Note: This Collider original feature was initially published on a prior date, but has been moved to the front page due to the recent news that WarnerMedia is killing off FilmStruck.
I started collecting DVDs in my senior year of high school, and continued to collect them throughout college, which, in retrospect, was not the smartest idea since at the end of every school year I would have to pack up boxes and boxes of DVDs to either send home or store with family who lived near campus. And yet I don’t regret collecting these DVDs because it gave me a valuable resource and a way to dive into movies. The age of DVDs was a bit of a renaissance for film fans since A) we finally got our movies in the correct aspect ratio as opposed to the days of pan-and-scan on VHS; B) there could be a wealth of special features that sometimes functioned like film school in a box; and C) there was an easy way to share movies I loved with friends.
But the days of the DVD/Blu-ray collection have come to a close. The big player these days is streaming, and in theory, it’s a good one. Netflix, Amazon, Hulu, iTunes, Vudu, and others offer a plethora of choices. No longer do you have to pay $15-20 for a movie on a disc and then find a place for that disc in your home. You pay around $12/month and get a bunch of movies or you can just rent the one you want from iTunes or Vudu for $3-7 depending on how new it is. If push comes to shove, you can find your way to a Redbox and rent a new release for a night. On the surface, one viewing medium has been replaced with another.
However, look closer and the imperfections of the streaming landscape start to become clear. To illustrate this, let me tell you a story about wanting to watch Air Force One on July 4th last year. I own Air Force One on Blu-ray, but the Blu-ray didn’t come with a digital copy, so the disc was the only way to watch it. Unfortunately, the majority of my discs (Air Force One included) were in storage since I had recently moved out of my apartment and was living with my mom while I waited for my fiancée’s lease to end so we could move into a new apartment together.
But surely, Air Force One, the fifth-highest grossing film of 1997, would be available on a streaming service. Netflix? Nope. Amazon Prime? No dice. Hulu? Sorry, not here. Okay, well maybe we can rent it on Vudu? Not listed. Not even iTunes? Sorry, bub. Air Force One, which is by no means an obscure movie, was not streaming. Period. There was no point going to Redbox because it wasn’t a new movie, and we conveniently killed Blockbuster Video thinking we would never need it again. Even the option of going to a Best Buy or Barnes & Noble was out because, again, if it’s not a new title, they probably don’t carry it.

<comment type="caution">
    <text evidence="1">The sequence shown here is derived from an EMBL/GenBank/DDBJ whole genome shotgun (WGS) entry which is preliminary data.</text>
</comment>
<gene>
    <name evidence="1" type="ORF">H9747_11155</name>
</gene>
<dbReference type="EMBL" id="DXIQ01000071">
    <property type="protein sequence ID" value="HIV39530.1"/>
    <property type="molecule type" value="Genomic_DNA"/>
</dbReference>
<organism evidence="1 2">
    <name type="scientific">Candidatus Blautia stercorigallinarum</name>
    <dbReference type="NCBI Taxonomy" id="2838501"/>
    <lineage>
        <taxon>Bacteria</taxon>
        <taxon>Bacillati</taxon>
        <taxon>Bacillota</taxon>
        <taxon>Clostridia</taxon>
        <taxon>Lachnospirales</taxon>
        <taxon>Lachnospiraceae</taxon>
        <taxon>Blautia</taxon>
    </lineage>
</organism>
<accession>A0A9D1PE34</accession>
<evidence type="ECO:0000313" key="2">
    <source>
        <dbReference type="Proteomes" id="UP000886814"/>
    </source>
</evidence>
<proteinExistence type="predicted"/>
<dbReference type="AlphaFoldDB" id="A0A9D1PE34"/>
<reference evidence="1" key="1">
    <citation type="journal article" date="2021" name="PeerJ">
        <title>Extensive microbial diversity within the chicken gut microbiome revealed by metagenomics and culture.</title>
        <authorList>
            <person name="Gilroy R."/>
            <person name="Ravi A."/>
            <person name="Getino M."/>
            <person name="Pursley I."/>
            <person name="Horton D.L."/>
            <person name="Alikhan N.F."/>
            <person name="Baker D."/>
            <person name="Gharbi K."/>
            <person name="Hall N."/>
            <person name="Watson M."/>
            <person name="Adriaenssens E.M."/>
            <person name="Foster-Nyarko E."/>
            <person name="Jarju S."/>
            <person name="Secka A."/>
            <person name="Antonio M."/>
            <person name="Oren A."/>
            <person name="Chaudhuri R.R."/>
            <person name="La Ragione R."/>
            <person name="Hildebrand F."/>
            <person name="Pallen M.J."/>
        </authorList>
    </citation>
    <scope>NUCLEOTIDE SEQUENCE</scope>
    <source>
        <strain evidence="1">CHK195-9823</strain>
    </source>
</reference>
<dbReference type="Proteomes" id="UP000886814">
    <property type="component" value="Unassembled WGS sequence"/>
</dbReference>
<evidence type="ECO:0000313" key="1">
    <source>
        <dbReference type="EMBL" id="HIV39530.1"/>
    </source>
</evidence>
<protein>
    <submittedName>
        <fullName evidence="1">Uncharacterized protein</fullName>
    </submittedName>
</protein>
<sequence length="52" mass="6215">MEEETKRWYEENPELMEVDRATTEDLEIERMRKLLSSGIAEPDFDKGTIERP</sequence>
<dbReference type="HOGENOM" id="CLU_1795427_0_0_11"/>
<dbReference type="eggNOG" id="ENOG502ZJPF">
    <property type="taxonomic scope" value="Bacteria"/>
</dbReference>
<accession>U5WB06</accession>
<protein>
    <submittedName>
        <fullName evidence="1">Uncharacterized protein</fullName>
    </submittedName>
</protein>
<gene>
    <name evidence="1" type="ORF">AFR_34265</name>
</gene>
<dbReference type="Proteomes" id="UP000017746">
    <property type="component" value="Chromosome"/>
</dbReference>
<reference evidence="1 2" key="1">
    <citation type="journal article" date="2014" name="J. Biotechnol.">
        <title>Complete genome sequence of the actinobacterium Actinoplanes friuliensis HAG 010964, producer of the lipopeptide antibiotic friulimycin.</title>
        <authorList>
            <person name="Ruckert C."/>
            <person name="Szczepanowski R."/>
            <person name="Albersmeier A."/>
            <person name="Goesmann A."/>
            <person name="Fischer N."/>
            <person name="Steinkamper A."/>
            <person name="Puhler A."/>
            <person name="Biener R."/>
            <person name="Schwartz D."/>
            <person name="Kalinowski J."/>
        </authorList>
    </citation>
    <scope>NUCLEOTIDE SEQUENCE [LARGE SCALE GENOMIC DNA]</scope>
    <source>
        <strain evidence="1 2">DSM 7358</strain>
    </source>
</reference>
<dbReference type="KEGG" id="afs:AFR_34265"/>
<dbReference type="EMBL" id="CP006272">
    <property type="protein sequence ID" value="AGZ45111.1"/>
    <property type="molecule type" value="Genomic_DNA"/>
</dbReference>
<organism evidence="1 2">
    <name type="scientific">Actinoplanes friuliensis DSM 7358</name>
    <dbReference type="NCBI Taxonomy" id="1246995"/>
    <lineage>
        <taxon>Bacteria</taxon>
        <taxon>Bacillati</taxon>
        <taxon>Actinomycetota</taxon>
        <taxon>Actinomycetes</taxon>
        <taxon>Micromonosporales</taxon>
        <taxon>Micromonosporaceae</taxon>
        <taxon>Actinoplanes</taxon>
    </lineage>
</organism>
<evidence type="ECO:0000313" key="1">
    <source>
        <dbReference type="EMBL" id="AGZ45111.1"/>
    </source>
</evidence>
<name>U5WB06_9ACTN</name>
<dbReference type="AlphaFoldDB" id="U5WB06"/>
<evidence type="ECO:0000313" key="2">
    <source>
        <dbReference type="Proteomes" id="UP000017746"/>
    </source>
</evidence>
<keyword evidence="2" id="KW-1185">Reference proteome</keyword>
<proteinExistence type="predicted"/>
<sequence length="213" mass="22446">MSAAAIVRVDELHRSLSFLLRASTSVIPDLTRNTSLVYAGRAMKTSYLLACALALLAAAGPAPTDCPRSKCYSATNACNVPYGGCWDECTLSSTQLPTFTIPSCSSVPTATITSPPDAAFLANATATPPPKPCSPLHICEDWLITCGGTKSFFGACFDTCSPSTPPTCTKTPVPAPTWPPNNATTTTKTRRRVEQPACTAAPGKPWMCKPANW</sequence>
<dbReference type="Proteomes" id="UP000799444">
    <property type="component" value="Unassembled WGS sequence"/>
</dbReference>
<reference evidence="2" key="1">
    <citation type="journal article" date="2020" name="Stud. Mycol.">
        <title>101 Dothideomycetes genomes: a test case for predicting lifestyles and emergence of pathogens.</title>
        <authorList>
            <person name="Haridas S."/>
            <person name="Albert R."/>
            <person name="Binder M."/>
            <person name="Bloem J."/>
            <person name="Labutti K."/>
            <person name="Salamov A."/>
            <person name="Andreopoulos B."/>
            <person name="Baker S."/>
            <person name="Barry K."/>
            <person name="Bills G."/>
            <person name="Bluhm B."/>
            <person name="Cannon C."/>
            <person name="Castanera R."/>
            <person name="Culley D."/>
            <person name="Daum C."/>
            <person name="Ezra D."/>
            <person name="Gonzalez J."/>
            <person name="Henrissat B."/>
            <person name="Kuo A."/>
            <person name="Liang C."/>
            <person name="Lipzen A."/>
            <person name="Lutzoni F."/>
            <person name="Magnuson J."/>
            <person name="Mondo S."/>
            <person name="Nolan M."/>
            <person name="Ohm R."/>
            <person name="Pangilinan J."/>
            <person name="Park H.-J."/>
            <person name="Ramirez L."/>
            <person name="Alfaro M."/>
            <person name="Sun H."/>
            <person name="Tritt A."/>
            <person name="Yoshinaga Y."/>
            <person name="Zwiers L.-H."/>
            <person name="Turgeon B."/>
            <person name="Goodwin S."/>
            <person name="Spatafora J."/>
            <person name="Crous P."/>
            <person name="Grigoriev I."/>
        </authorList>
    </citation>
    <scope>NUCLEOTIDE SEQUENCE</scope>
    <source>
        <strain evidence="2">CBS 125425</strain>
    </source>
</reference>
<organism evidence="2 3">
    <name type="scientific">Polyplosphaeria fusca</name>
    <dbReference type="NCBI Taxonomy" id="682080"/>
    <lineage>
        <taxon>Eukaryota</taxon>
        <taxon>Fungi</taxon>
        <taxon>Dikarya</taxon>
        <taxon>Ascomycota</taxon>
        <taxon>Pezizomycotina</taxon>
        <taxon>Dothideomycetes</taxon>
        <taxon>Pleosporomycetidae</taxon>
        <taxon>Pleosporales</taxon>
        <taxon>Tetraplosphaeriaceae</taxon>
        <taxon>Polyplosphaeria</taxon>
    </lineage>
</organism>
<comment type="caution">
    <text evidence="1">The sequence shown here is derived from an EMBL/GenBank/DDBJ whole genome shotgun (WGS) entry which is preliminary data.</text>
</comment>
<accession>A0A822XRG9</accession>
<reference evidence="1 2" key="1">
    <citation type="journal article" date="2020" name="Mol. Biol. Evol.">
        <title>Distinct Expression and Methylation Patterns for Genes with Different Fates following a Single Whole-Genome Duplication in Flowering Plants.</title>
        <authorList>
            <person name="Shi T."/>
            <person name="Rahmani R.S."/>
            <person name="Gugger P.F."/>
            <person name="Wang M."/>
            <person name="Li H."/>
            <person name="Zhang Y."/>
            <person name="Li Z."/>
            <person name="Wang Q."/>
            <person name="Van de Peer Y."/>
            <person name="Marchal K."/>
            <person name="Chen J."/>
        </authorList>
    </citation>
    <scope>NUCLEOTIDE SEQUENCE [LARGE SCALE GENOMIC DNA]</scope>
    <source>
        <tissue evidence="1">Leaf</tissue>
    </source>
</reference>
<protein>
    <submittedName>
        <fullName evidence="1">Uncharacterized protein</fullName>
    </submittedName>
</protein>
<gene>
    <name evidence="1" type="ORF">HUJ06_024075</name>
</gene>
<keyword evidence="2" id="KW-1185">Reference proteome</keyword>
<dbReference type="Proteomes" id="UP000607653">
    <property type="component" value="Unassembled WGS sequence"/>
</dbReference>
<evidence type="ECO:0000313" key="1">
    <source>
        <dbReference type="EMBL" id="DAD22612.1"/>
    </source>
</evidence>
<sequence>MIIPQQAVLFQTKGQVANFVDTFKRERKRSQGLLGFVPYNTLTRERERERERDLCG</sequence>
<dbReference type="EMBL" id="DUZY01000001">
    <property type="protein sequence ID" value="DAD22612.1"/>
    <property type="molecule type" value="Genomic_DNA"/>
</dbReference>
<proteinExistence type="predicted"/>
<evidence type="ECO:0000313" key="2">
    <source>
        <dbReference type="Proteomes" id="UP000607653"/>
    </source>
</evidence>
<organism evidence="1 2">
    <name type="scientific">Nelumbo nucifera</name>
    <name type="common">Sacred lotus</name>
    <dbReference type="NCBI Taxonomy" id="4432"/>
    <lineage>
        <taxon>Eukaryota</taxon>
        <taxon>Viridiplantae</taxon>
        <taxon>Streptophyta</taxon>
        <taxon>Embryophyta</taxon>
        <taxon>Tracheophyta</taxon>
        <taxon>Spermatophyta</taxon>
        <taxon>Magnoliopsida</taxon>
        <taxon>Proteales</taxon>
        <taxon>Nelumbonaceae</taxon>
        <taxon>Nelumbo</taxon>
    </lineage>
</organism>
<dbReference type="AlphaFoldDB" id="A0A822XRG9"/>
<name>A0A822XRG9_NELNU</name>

“This is just one title!” you exclaim. Most of the time, you can find what you need. Perhaps, but I would counter that in this scenario, your viewing desires are at the mercy of the streaming services, not at what you’ve chosen to buy or not buy. That’s not to say that streaming services or online rentals don’t offer plenty of movies. They do! Nor is that to say that DVD and Blu-ray offer every single movie ever. They don’t! (I had to order a region-free DVD of 1972’s Sleuth) My larger point is a matter of who controls the movies you watch, and a group of consumers that’s not being served.
Yesterday, Indiewire’s David Ehrlich tweeted that Amazon’s Wonderstruck won’t be receiving a physical release of any kind. Flavorwire editor Jason Bailey did get a response that a physical release would be on the way at some point, but for the foreseeable future, the only way to watch Todd Haynes’ film will be online (and hey, wouldn’t you know it, Amazon has a streaming service). That means if you wanted to buy it and watch it (without being at the mercy of an internet connection), you’re out of luck. Want to loan it to a friend? Give them your Amazon password, I suppose. No, Wonderstruck didn’t blow up at the box office, but its chances of being seen are now further diminished because it has fewer avenues available. If it does land on physical media, that would be great, but all you have to do is glance over to Netflix to note that their movies like Okja, Death Note, and War Machine have no physical releases planned. That’s great for Netflix if you want to get a subscription to watch those movies, but not so great if you wanted special features or the ability to watch these movies on your TV without an Internet connection.